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J Neurol Neurosurg Psychiatry 84:363 doi:10.1136/jnnp-2012-303547
  • Editorial commentary

The neglected role of reward in rehabilitation

  1. Ian H Robertson
  1. Correspondence to Professor Ian Robertson, Department of Psychology, Trinity College Dublin, Dublin 2, Ireland; iroberts{at}tcd.ie
  • Received 27 August 2012
  • Accepted 30 August 2012
  • Published Online First 27 October 2012

Why do we do what we do, day to day? Getting up on dark winter mornings, sitting through tedious meetings, and doing all the rest of these things that are part of the grind of everyday life? Sheer habit plays a part, but habits tend not to continue indefinitely unless there is some reinforcement from time to time. The monthly pay cheque is one example, but professional successes and the recognition and status that go with them are also effective, among other things.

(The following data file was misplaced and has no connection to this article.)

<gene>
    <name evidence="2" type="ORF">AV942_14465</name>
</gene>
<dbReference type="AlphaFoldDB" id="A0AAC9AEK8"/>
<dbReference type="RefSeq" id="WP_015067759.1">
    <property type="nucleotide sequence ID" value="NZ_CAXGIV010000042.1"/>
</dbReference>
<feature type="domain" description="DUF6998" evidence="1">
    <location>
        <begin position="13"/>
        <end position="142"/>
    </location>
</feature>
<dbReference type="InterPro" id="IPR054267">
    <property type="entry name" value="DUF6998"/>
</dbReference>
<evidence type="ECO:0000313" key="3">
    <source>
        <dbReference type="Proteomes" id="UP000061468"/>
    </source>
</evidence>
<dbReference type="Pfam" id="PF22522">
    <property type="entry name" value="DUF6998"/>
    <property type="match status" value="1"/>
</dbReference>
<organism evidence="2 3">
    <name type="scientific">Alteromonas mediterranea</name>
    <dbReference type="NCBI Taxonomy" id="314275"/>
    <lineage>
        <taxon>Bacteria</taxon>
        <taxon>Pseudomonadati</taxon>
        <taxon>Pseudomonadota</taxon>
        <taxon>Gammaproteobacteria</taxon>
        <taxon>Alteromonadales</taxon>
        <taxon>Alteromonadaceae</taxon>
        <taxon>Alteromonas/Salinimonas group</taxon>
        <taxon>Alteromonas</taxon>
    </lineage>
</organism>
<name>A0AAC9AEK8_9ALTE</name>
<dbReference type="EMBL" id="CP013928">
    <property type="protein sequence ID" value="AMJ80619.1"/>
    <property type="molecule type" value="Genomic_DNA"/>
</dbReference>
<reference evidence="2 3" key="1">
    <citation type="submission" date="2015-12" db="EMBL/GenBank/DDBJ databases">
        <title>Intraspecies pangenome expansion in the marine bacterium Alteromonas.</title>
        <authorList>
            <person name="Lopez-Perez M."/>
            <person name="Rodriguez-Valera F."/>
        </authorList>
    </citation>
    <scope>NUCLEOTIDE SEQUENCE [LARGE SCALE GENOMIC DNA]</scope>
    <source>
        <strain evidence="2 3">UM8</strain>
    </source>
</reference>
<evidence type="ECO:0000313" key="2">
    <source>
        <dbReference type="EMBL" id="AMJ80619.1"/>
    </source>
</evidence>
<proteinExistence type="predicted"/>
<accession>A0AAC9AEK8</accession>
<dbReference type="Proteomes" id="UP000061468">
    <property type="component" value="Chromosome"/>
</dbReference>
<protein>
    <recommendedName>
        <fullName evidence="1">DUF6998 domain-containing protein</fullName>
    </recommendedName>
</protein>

When someone suffers damage to the brain, whether through trauma or disease, many things happen to them, but perhaps among the less recognised are the loss of rewards in their lives: jobs evaporate, social and leisure activities are curtailed, and relationships—sometimes even with those closest—are diminished or even lost. This creates an enormous challenge for motivating patients to engage in the …

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